In the shading correction, if the standard data for the correction is determined from the sampling data of one line and the sampling data include image noises, image noises appear always at the same pixel positions when a document image is read and regular image noises such as a line in the subscan direction are included in a reproduced image. There are many causes of the image noises such as the power supply noises or crosstalk noises of the clock system. Such image noises deteriorate the signal to noise (S/N) ratio of the image signal before the A/D conversion.

In order to remove image noises of the standard data of the normalization, it would be good to average the standard data of a plurality of lines. However, this needs many line memories.

A method for smoothing the standard data in the main scan direction was proposed, but this does not reduce noises sufficiently. Further, there is a disadvantage that ordinary shading distortion cannot be corrected well.

SUMMARY OF THE INVENTION

An object of the present invention is to provide an imaging reading apparatus which can remove the noises in the standard data for the normalization correction of the image read data with use of a line memory for one line.

In an image reading apparatus, the standard data for the normalization of the image read data are obtained with use of a line memory of one line from the standard data of a plurality of lines. The white level data and the black level data are used for the normalization. The weight averages of the input data of the standard data received successively one line by one converge gradually. The converged averages are used for the correction so that the effect of image noises is reduced and the image data is normalized at a high precision. In a modified apparatus, the average can be obtained by adding the image data divided with a prescribed number to image data stored in a memory device of one line when an image data of one line is read and by storing the sums in the memory device again. In a continuous reading, only the white level may be updated for shortening the time for the normalization.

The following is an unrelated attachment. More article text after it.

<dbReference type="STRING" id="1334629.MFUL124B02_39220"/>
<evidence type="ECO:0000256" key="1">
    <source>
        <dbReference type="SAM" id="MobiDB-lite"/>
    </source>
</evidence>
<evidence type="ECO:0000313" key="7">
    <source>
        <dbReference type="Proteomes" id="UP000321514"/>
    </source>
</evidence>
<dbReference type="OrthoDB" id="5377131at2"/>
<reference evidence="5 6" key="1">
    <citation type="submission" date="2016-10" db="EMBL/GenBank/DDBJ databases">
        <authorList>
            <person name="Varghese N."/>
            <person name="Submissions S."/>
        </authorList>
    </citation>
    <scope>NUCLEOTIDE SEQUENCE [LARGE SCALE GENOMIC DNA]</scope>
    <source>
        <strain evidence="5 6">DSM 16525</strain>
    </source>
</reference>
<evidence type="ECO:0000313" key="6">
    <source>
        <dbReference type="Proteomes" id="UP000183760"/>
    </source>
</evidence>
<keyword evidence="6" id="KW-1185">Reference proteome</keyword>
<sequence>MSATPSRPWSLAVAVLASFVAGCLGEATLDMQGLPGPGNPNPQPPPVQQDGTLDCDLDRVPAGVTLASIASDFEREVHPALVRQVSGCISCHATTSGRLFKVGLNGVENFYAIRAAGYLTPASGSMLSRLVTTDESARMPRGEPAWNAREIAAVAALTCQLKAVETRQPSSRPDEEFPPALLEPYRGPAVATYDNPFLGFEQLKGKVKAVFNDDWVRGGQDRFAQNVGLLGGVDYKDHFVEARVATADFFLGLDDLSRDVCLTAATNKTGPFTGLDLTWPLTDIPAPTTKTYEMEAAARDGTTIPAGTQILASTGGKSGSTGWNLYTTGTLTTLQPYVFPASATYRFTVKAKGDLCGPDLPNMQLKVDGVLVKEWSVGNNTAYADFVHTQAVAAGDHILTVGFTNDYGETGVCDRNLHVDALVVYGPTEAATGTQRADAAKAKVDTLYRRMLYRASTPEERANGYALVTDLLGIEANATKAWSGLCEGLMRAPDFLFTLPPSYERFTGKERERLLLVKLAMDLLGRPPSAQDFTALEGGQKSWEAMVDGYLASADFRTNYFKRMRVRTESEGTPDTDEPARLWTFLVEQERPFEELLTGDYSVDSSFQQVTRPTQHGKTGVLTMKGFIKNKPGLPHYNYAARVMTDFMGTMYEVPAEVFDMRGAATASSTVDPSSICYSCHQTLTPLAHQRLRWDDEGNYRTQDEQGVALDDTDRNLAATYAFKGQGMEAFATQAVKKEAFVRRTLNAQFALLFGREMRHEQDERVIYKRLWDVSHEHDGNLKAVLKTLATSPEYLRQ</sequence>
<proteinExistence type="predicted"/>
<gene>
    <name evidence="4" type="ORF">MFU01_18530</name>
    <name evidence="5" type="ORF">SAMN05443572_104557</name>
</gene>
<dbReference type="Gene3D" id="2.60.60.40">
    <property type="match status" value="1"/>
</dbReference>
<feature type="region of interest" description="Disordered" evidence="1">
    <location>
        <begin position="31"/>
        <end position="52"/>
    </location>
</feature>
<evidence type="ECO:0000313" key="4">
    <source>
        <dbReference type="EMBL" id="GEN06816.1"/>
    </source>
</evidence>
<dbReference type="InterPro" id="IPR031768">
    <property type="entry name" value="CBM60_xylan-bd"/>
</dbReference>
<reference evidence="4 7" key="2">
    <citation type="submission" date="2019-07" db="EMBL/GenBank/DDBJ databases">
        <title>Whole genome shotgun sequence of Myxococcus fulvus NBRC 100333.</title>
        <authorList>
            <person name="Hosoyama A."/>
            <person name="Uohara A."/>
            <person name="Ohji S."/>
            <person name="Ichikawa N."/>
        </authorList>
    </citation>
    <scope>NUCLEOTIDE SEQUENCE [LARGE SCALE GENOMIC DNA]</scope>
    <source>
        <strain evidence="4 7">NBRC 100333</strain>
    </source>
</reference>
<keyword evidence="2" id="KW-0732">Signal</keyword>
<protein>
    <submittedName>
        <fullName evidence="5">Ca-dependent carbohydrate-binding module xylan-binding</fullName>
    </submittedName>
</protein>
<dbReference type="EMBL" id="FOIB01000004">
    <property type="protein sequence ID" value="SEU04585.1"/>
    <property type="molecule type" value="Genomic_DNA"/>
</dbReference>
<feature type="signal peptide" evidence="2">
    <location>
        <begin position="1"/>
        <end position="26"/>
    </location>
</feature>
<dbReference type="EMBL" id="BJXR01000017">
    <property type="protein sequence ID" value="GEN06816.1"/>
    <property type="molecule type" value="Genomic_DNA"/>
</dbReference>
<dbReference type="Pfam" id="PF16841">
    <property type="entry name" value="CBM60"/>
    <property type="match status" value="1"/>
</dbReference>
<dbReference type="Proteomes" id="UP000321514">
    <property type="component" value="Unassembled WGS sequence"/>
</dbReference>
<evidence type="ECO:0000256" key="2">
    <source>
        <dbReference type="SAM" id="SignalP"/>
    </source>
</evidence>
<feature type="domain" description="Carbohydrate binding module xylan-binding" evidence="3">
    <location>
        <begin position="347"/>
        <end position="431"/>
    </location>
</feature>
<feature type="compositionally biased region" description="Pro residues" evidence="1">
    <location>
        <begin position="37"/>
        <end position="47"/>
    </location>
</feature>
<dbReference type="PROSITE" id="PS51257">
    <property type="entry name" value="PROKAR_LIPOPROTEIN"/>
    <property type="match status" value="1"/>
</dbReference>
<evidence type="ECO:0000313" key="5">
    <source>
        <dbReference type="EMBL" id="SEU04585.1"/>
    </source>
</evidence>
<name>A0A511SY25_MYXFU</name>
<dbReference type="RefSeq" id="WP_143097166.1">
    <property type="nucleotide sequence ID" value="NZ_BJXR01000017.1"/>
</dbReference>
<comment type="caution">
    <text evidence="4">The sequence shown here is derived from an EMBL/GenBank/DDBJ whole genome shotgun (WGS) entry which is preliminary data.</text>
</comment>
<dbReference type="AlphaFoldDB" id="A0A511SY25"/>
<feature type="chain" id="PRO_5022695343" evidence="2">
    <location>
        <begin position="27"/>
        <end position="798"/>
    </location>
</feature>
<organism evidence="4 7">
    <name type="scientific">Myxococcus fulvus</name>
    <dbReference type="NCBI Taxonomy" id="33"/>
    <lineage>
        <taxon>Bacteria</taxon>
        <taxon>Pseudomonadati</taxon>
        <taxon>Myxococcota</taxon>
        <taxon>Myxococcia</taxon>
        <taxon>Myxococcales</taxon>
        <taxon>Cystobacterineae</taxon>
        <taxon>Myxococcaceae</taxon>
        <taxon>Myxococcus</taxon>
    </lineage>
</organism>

An advantage of the present invention is that the standard data for the normalization correction of the image read data can be obtained at a high precision with use of a line memory of one line.

BRIEF DESCRIPTION OF THE DRAWINGS

These and other objects and features of the present invention will become clear from the following description taken in conjunction with the preferred embodiments thereof with reference to the accompanying drawings, and in which:

FIG. 1 is a sectional view of a full-color copying machine;

FIG. 2 is a block diagram of a part of the control system of the copying machine;

FIG. 3 is a block diagram of the other part of the control system of the copying machine;

FIG. 4 is a perspective view of a reading device;

FIG. 5 is a block diagram of an image signal processor;

FIG. 6 is a circuit diagram of a timing controller;

FIG. 7 is a circuit diagram of an HVC line memory interface;

FIG. 8 is a circuit diagram of an RGB line memory interface;

FIG. 9 is a diagram of the peripheral of CPU;

FIG. 10 is a circuit diagram of a shading correction section;

FIG. 11 is a diagram of a black correction block of the shading correction section;

FIG. 12 is a part of a timing chart at positions (a)-(i);

FIG. 13 is another part of the timing chart at the positions (a)-(i);

FIG. 14 is a part of a flowchart of shading correction;

FIG. 15 is another part of the flowchart of shading correction;

FIG. 16 is a diagram of the sequence of shading correction;